Published: 23rd January 2020
This Kolkata teacher started a footpath dispensary for doctors to treat slum kids' ailments. Inspiration much?
The footpath dispensary falls under the aegis of his organisation Feed (food, education and economic development), which began its journey three years ago in parts of Kolkata
If you visit Kolkata's Southern Avenue, a posh locality in the city of joy, you will likely witness an extremely rare sight — on a busy roadside footpath, there will be doctors sitting on plastic stools treating impoverished street children in what looks like a makeshift clinic or dispensary. "These children are deprived of basic treatment due to their economic conditions. Some of them are even involved in menial jobs to bring in some extra money and food for the family. Most of the time they cannot manage two square meals a day, let alone proper medical treatment or even medicines for themselves or their families," reveals Chandra Sekhar Kundu, the mastermind behind the Footpath Dispensary initiative.
Sekhar, also known as the 'Foodman' in the city, had already been distributing surplus food from various canteens, restaurants and barracks to the street children for the past three years. The footpath dispensary falls under the aegis of his organisation Feed (Food, Education and Economic Development), which also began its journey three years ago. His recent dispensary initiative has been running since August 2019 and has already treated more than 150 children. The first makeshift clinic was set up in Southern Avenue and then expanded to Gariahat and a few more places in the city.
Doctors treating children on the streets of Kolkata
Now, over 40 doctors run the clinic, who are all well-known child specialists in the city. At least four to five doctors come on a rotational basis to treat these children. Currently, it is being done once every month, which is set to increase soon. The children are treated for free and are provided with medicines for free. In case of emergencies or extremely critical cases, these doctors send the children to nearby hospitals and the IAP funds their treatment entirely. "Doctors have told us that they want to get down from their cars and treat these children but they don't do it often as they do not know how the children or their parents might react, that's where we step in, we help organise these camps or drives to provide them with the platform," adds Sekhar.
Speaking about how he came up with the initiative, Sekhar says, "I had been working in Asansol and parts of Kolkata with street children and while doing so I saw a lot of kids who fall sick are not given proper treatment and not taken to hospitals nearby when they are needed to. When I asked their parents why when treatment is free at government hospitals for BPL category individuals they aren't taking them? They said that the ambulances don't come unless the case is extremely serious."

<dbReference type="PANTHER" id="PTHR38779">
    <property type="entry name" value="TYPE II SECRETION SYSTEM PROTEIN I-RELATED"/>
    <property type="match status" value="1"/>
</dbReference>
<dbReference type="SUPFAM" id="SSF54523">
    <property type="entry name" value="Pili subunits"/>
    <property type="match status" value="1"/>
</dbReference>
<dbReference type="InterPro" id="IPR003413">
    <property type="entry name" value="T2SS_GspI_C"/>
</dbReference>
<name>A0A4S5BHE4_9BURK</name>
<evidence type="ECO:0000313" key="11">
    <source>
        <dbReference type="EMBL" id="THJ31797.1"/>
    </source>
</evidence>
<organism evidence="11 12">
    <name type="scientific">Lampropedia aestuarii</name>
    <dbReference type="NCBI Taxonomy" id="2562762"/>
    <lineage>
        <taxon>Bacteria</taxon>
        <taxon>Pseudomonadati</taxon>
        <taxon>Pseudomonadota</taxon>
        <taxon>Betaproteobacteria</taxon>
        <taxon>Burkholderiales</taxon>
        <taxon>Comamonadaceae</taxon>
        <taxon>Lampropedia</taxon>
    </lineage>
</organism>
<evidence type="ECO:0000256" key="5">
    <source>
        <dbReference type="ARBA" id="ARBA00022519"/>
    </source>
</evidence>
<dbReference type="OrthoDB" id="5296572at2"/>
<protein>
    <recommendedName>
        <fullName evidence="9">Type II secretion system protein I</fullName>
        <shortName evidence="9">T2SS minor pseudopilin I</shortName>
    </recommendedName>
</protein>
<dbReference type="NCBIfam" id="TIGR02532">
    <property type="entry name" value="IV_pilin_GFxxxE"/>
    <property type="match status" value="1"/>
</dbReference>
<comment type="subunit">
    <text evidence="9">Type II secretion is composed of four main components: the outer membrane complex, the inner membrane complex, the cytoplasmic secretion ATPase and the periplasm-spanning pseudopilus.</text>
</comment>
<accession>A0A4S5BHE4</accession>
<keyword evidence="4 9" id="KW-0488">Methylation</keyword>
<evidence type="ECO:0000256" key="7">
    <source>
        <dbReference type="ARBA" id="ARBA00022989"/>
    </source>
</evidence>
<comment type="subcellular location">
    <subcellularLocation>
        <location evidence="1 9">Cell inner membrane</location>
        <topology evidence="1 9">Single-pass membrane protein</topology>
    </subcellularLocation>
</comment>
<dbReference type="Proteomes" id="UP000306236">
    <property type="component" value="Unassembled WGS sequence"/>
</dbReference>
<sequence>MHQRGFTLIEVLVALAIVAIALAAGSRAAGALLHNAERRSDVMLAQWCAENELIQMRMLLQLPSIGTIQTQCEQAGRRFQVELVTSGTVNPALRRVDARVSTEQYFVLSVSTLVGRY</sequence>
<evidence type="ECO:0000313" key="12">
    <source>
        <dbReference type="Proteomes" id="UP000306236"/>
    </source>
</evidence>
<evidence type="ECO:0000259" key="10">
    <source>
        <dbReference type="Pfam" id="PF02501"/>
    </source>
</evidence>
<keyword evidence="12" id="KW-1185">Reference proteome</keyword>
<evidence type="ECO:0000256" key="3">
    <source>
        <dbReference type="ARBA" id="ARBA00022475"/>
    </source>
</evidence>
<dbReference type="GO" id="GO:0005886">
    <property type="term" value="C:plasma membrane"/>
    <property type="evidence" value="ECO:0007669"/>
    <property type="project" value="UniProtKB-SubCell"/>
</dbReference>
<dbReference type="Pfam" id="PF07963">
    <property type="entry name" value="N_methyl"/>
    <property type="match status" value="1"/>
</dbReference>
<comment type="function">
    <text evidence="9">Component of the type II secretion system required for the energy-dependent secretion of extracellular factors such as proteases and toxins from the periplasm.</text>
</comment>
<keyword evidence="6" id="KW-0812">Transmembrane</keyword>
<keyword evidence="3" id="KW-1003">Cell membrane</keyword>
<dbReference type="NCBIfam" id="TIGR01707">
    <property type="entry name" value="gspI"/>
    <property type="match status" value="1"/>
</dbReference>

He also adds that these families live in extremely poor conditions and are mainly daily wage workers. "They earn their wages according to each day's work so they say that even when the treatment might be free, an entire day is wasted if they have to travel to the hospital and get them treated thus losing a day's wage. So, they only rush to the hospitals when their child's illness aggravates," explains Sekhar.
Chandra Sekhar Kundu with some of the doctors
His initiative took shape mainly because of the assistance from the Indian Academy of Paediatrics. Sekhar approached the body's state representative Dr Atanu Bhadra and requested him to do something about the situation. "He was already associated with us through our NGO Feed for the nutrition drives, protein clubs we have conducted earlier. He then suggested that he will speak to Dr Arnab Haldar in Kolkata, who is in charge of the South Kolkata IAP Metropolis and requested them to lend a helping hand," he adds.
Sekhar (41), who is also a teacher at a private institute in Asansol, says that he wants this to be a movement across the country, and for it to gain momentum more people have to step in and volunteer. "I want to open more centres across cities so people get inspired. If we think doctors only want money or are businessmen, then we are wrong as there are a lot of them who want to genuinely work for the society and these children but they don't get a platform, so we will continue to expand and provide more such platforms to them," the philanthropist adds.
Currently, his initiatives are funded from his own pocket and the doctors provide treatment and medicines for free. In future, says Sekhar that he's hopeful some companies might want to collaborate or be kind to donate for the cause. Taking inspiration from the initiative in Kolkata, Dr Gagan Malhotra in Delhi, also a part of IAP, has opened a similar clinic in Subhash Nagar. "Very soon we will be able to open one in Vashi, Navi Mumbai," says Sekhar, adding, that they have plans to expand to at least four-five metropolitan cities, two centres in each in the next few months.